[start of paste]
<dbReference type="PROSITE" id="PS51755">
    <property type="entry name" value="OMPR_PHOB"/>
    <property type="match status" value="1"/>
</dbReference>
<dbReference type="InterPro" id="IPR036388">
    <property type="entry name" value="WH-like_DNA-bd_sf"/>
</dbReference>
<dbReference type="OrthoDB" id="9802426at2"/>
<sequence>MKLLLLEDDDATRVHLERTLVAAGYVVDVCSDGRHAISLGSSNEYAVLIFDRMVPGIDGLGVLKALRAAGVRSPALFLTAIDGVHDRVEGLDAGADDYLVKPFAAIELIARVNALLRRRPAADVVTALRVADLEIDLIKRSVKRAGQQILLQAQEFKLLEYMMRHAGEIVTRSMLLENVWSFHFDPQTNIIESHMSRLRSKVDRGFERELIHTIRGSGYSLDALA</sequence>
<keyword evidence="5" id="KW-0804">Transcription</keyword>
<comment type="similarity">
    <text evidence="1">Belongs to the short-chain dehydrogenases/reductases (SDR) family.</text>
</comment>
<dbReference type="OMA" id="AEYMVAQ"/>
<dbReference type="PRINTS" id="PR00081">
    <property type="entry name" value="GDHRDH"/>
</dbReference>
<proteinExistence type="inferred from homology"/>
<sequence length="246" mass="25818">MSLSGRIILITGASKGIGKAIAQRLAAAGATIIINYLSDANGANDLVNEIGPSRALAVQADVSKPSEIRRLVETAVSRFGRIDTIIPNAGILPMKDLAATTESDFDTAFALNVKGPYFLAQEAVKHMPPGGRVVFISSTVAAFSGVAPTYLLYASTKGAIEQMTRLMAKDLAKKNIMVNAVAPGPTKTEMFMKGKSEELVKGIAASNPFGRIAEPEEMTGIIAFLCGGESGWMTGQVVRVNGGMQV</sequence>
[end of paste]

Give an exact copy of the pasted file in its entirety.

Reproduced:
<dbReference type="PROSITE" id="PS51755">
    <property type="entry name" value="OMPR_PHOB"/>
    <property type="match status" value="1"/>
</dbReference>
<dbReference type="InterPro" id="IPR036388">
    <property type="entry name" value="WH-like_DNA-bd_sf"/>
</dbReference>
<dbReference type="OrthoDB" id="9802426at2"/>
<sequence>MKLLLLEDDDATRVHLERTLVAAGYVVDVCSDGRHAISLGSSNEYAVLIFDRMVPGIDGLGVLKALRAAGVRSPALFLTAIDGVHDRVEGLDAGADDYLVKPFAAIELIARVNALLRRRPAADVVTALRVADLEIDLIKRSVKRAGQQILLQAQEFKLLEYMMRHAGEIVTRSMLLENVWSFHFDPQTNIIESHMSRLRSKVDRGFERELIHTIRGSGYSLDALA</sequence>
<keyword evidence="5" id="KW-0804">Transcription</keyword>
<comment type="similarity">
    <text evidence="1">Belongs to the short-chain dehydrogenases/reductases (SDR) family.</text>
</comment>
<dbReference type="OMA" id="AEYMVAQ"/>
<dbReference type="PRINTS" id="PR00081">
    <property type="entry name" value="GDHRDH"/>
</dbReference>
<proteinExistence type="inferred from homology"/>
<sequence length="246" mass="25818">MSLSGRIILITGASKGIGKAIAQRLAAAGATIIINYLSDANGANDLVNEIGPSRALAVQADVSKPSEIRRLVETAVSRFGRIDTIIPNAGILPMKDLAATTESDFDTAFALNVKGPYFLAQEAVKHMPPGGRVVFISSTVAAFSGVAPTYLLYASTKGAIEQMTRLMAKDLAKKNIMVNAVAPGPTKTEMFMKGKSEELVKGIAASNPFGRIAEPEEMTGIIAFLCGGESGWMTGQVVRVNGGMQV</sequence>